For most of us, drinking coffee is a sure-fire way to feel energised, although it takes at least 45 minutes for the caffeine to actually kick in.
But that long absorption time could be avoided by wearing a device that delivers caffeine doses through the skin and straight into the bloodstream.
A startup company has created The Joule Caffeine Bracelet, which looks similar to a FitBit and has a transdermal caffeine patch, which claims to give its wearer a "steady, reliable energy" - equivalent to a medium cup of coffee over four hours - eliminating energy spikes and crashes.
Currently raising money on crowdfunding site Indiegogo, the creators explain that the bracelet provides "convenient, consistent, all-day energy with no crashes, no long lines at the coffee shop, no stained teeth and no calories."
For a $US29 pledge, you can have a bracelet in one of three colours (blue, black or pink) and get 30 replacement patches - a full month's supply.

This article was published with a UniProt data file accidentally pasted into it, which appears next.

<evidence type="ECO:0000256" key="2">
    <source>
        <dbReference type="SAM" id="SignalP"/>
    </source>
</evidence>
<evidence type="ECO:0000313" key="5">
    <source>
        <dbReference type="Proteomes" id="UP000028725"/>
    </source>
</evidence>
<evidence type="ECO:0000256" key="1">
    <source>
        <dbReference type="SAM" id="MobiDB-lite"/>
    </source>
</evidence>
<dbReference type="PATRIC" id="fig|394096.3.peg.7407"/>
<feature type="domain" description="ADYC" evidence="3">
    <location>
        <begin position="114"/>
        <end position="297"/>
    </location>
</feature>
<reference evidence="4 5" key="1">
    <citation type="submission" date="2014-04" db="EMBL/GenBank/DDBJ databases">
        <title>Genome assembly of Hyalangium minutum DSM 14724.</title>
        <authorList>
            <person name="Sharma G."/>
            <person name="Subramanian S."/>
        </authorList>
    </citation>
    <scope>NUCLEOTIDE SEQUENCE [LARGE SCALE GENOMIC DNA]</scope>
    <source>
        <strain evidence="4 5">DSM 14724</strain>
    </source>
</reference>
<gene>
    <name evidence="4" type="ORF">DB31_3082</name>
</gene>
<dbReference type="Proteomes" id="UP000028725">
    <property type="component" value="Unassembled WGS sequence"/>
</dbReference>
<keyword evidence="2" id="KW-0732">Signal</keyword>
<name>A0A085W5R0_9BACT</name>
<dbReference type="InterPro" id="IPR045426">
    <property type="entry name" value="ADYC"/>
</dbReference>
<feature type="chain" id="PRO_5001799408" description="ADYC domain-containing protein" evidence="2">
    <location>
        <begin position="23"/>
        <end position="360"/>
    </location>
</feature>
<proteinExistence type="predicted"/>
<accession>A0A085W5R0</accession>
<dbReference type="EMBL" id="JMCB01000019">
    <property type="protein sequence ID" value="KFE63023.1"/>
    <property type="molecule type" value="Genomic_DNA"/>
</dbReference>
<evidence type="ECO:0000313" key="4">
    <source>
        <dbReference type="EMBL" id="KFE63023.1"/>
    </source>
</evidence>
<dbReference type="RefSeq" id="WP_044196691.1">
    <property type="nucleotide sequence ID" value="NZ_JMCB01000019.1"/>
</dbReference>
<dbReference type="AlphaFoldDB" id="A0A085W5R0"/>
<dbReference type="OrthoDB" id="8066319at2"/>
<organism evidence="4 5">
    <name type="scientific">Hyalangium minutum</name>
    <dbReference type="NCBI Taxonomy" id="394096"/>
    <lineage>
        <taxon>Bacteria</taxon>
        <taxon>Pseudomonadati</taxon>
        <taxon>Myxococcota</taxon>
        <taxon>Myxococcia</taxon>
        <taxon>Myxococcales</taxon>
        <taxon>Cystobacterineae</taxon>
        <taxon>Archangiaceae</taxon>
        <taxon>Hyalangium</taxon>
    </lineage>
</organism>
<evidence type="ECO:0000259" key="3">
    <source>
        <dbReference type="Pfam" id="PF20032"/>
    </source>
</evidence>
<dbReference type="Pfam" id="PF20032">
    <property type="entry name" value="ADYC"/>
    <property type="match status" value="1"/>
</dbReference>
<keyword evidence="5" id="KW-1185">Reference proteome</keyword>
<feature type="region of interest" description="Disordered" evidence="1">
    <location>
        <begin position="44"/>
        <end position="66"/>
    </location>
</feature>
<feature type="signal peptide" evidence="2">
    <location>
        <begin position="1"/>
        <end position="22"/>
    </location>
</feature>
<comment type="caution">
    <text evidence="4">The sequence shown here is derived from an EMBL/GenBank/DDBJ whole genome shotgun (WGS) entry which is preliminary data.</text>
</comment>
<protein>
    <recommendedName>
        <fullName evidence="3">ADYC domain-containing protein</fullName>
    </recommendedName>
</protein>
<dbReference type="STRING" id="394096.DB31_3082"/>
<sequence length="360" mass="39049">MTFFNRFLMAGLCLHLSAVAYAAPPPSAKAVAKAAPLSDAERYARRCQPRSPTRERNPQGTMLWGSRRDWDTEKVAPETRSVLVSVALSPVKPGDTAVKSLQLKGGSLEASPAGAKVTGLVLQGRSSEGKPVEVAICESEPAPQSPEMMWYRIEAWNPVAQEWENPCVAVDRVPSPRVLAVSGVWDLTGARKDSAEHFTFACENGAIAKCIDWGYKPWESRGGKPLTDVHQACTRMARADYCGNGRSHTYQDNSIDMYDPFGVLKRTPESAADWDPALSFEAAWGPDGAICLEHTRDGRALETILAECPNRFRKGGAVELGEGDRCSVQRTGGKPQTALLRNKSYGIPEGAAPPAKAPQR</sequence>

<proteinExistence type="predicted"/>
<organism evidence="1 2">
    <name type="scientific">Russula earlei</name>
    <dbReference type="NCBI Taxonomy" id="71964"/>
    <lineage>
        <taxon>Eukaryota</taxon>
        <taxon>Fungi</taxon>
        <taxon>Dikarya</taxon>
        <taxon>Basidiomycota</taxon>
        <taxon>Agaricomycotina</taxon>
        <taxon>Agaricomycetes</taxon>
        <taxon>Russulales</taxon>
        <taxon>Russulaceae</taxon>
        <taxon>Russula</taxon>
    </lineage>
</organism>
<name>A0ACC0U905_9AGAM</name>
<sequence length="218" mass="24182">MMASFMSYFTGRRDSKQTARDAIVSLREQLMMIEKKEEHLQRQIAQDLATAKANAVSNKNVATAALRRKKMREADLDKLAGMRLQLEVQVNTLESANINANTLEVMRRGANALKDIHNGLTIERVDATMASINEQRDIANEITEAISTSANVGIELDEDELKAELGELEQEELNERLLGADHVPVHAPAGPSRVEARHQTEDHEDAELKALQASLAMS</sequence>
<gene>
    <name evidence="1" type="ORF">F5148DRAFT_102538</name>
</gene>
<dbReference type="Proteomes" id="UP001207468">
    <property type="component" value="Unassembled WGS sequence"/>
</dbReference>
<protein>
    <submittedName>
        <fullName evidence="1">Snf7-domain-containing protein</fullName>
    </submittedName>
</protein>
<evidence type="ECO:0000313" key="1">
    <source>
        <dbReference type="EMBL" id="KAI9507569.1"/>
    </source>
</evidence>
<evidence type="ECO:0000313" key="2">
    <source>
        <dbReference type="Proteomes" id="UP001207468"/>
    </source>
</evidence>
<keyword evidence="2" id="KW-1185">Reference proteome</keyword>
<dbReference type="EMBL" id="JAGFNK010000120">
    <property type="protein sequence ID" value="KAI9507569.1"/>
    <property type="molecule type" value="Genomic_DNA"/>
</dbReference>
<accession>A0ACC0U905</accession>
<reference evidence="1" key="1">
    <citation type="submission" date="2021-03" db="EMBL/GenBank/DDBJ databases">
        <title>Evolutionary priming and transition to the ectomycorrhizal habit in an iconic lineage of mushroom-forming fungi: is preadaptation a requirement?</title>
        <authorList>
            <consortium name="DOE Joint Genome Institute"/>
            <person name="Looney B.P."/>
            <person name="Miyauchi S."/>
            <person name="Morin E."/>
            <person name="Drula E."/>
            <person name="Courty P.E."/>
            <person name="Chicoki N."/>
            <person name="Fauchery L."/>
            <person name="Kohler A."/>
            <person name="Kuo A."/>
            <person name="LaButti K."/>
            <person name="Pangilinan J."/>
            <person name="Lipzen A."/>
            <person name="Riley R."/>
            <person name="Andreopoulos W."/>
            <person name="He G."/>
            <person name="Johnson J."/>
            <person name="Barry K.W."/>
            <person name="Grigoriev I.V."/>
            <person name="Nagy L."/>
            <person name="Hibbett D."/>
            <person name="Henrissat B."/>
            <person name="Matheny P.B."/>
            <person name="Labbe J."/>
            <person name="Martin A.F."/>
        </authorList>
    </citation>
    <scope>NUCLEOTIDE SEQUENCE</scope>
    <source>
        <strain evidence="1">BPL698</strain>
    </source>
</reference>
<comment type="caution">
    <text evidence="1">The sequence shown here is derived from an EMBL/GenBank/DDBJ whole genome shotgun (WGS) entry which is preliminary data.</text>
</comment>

According to the campaign, "The secret to the Joule Caffeine Bracelet that sets it apart from traditional methods of caffeine delivery is all in the patch."
How it works
The transdermal patches work in a similar way to a nicotine patch in that the caffeine is released gradually for steady doses, suggesting that the usual negative side effects such as jitters and energy crashes are avoided.
Users attach the adhesive patch, made with guarana extract, to a slot on the inside of the bracelet so that it sits against the wrist. It absorbs much faster than oral administration because it doesn't have to travel through the digestive system to reach the blood stream.
Each patch contains twice the caffeine concentration of coffee beans and the guarana component is said to suppress appetite and reduce fatigue.
The startup also suggests the bracelet can be a good option if you've been advised to cut back on coffee or energy drinks for health reasons.